I love eating out with my dietitian friends.  I know what you are thinking, I love it because we can order quinoa with kale and a side of lettuce, but this couldn't be further from the truth.  I love eating out with dietitians because we can eat out without being judged.  It works both ways.  People may worry about what dietitians think about their choices, but dietitians often experience far from positive feedback on their choices along the lines of 'You shouldn't be eating that, should you?' or 'I didn't think you would eat that?' or the worst one 'Of course you would order the salad!!".  Eating with other dietitians means you can choose the healthier option if you want to, or not, with no comments, disappointments or stereotyping.  Dietitians love to share different dishes to try new things, so eating with them is fun.  FYI contrary to popular belief, dietitians love buffets, so many amazing foods to try!  Although I must admit that the behaviour of a dietitian at a buffet may be slightly different to the image of an overweight person at a budget US All-You-Can-Eat style establishment. 

So, do dietitians eat dessert?  Personally, I am someone who reads the dessert menu first and then I choose my main meal accordingly.  If I like the look of something for dessert, I don't want be too full from my main and not be able to choose dessert IF I FEEL LIKE IT.   The 'if' is the key word there, and important to consider when you are eating any meal and thinking about whether you need seconds or another course.  Remember, if you see a dietitian choosing a lighter style meal like a chicken salad for main, don't be fooled, it may mean they are saving room for dessert.  Although to be honest, with the serving sizes of meals in many restaurants these days it is not unusual to feel too full from the main to want a dessert.  This is where I could launch into a discussion about mindful eating, but Dr Rick Kausman already does a pretty good job of that.  Hunger awareness and consideration of whether or not you really want or need that extra serve is something worth working on.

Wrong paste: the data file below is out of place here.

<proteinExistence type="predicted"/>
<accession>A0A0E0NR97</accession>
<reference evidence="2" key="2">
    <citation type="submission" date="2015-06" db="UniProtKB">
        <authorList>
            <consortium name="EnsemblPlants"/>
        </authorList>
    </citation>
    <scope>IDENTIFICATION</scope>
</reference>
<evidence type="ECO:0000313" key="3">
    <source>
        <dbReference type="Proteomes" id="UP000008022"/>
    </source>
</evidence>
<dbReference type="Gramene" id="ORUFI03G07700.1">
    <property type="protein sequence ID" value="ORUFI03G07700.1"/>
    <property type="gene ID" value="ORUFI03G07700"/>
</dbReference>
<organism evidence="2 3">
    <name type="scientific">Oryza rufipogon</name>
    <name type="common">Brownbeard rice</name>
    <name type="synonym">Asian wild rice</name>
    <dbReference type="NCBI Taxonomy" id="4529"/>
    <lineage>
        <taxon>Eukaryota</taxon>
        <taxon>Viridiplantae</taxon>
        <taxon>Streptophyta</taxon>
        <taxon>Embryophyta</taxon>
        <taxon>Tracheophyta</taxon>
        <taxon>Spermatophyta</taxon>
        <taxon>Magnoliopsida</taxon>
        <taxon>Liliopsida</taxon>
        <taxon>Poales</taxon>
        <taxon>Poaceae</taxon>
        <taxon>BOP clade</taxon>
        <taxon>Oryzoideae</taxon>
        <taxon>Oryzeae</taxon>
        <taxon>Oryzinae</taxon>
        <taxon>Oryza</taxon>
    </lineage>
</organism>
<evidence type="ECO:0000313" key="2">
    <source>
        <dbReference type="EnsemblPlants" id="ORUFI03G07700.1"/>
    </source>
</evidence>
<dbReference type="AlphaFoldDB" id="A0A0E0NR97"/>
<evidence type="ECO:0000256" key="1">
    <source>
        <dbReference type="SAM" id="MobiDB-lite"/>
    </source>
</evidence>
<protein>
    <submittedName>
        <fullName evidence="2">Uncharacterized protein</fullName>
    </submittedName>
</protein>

Sometimes I feel like dessert, sometimes I don't (and sometimes I just don't feel like paying $14 for a slice of cake).  If I decline dessert, I admit that I do have that annoying female habit of asking for 'just one bite' of someone else's dessert, and this often surfaces during the food envy stage when other desserts come out.  My favourite desserts when eating out don't quite fit the image at the start of this post, ie. fruit salad.  It is also important to declare that I am not eating out overly frequently, which impacts on my likely intake and choices, but when it is an option I love a fresh lemon tart (that is quite 'tart'), a basic cheesecake (no fruit purees or salted caramel please) or sticky date pudding with ice-cream, not cream, (or if available just a small piece of caramel slice).  I often go halves.  A fair percentage of the enjoyment of food is in those first few bites, and I think that's why my dietitian friends love to share different dishes.....you can get a whole range of food experiences and enjoyment without necessarily over-doing the portions.   On a side note, it's so interesting that the more you pay for a meal the less you get.....probably better for your health to fine dine infrequently than go for a cheaper pub meal every week.

So relax and enjoy eating out with a dietitian, and if you feel like sharing a dessert with someone, ask the dietitian, they just could be the one at the table most likely to help you out.  Or if you order a whole one, move away from the dietitian as they are probably the most likely to try and steal a spoonful.

* Note - these views are based on my personal experiences, I cannot speak for the views of all dietitians, but I can comment about what I know about my dietitian friends.  I welcome comments if other dietitians feel differently.